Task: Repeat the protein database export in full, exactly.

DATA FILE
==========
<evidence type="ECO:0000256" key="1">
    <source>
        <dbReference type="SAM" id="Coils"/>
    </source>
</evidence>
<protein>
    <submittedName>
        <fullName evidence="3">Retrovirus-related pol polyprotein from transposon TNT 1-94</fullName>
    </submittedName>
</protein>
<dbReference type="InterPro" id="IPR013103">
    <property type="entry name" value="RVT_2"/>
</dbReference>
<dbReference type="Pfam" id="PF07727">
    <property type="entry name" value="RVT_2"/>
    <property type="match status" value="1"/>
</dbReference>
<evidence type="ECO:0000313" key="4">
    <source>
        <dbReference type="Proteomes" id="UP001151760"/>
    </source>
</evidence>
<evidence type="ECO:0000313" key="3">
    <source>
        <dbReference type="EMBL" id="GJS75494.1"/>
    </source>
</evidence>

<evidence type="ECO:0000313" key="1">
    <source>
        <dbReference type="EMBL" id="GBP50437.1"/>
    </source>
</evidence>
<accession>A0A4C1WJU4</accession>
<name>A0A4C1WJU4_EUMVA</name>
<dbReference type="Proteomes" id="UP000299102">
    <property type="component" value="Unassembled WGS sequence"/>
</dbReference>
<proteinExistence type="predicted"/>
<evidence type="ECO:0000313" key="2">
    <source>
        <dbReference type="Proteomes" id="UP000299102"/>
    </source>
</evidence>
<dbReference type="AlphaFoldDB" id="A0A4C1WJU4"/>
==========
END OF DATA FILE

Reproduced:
<evidence type="ECO:0000256" key="1">
    <source>
        <dbReference type="SAM" id="Coils"/>
    </source>
</evidence>
<protein>
    <submittedName>
        <fullName evidence="3">Retrovirus-related pol polyprotein from transposon TNT 1-94</fullName>
    </submittedName>
</protein>
<dbReference type="InterPro" id="IPR013103">
    <property type="entry name" value="RVT_2"/>
</dbReference>
<dbReference type="Pfam" id="PF07727">
    <property type="entry name" value="RVT_2"/>
    <property type="match status" value="1"/>
</dbReference>
<evidence type="ECO:0000313" key="4">
    <source>
        <dbReference type="Proteomes" id="UP001151760"/>
    </source>
</evidence>
<evidence type="ECO:0000313" key="3">
    <source>
        <dbReference type="EMBL" id="GJS75494.1"/>
    </source>
</evidence>

<evidence type="ECO:0000313" key="1">
    <source>
        <dbReference type="EMBL" id="GBP50437.1"/>
    </source>
</evidence>
<accession>A0A4C1WJU4</accession>
<name>A0A4C1WJU4_EUMVA</name>
<dbReference type="Proteomes" id="UP000299102">
    <property type="component" value="Unassembled WGS sequence"/>
</dbReference>
<proteinExistence type="predicted"/>
<evidence type="ECO:0000313" key="2">
    <source>
        <dbReference type="Proteomes" id="UP000299102"/>
    </source>
</evidence>
<dbReference type="AlphaFoldDB" id="A0A4C1WJU4"/>